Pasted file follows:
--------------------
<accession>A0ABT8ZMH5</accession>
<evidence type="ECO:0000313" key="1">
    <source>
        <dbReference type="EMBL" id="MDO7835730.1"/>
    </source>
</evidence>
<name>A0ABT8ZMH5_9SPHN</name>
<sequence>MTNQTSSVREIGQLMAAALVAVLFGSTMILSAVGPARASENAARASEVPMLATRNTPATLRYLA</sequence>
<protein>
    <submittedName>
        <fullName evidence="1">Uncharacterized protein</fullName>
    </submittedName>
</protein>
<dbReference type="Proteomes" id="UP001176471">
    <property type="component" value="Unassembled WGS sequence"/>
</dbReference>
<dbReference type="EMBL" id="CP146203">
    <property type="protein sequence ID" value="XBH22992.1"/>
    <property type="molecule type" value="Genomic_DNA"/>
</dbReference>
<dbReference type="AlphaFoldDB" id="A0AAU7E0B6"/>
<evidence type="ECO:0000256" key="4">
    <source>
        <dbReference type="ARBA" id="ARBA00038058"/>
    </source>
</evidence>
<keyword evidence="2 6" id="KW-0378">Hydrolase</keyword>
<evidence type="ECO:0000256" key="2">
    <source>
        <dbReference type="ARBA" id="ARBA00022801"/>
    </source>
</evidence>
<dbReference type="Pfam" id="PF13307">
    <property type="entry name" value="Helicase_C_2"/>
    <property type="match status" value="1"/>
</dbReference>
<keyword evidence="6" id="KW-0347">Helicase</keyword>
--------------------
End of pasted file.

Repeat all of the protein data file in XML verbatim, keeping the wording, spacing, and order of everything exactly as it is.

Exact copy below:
<accession>A0ABT8ZMH5</accession>
<evidence type="ECO:0000313" key="1">
    <source>
        <dbReference type="EMBL" id="MDO7835730.1"/>
    </source>
</evidence>
<name>A0ABT8ZMH5_9SPHN</name>
<sequence>MTNQTSSVREIGQLMAAALVAVLFGSTMILSAVGPARASENAARASEVPMLATRNTPATLRYLA</sequence>
<protein>
    <submittedName>
        <fullName evidence="1">Uncharacterized protein</fullName>
    </submittedName>
</protein>
<dbReference type="Proteomes" id="UP001176471">
    <property type="component" value="Unassembled WGS sequence"/>
</dbReference>
<dbReference type="EMBL" id="CP146203">
    <property type="protein sequence ID" value="XBH22992.1"/>
    <property type="molecule type" value="Genomic_DNA"/>
</dbReference>
<dbReference type="AlphaFoldDB" id="A0AAU7E0B6"/>
<evidence type="ECO:0000256" key="4">
    <source>
        <dbReference type="ARBA" id="ARBA00038058"/>
    </source>
</evidence>
<keyword evidence="2 6" id="KW-0378">Hydrolase</keyword>
<evidence type="ECO:0000256" key="2">
    <source>
        <dbReference type="ARBA" id="ARBA00022801"/>
    </source>
</evidence>
<dbReference type="Pfam" id="PF13307">
    <property type="entry name" value="Helicase_C_2"/>
    <property type="match status" value="1"/>
</dbReference>
<keyword evidence="6" id="KW-0347">Helicase</keyword>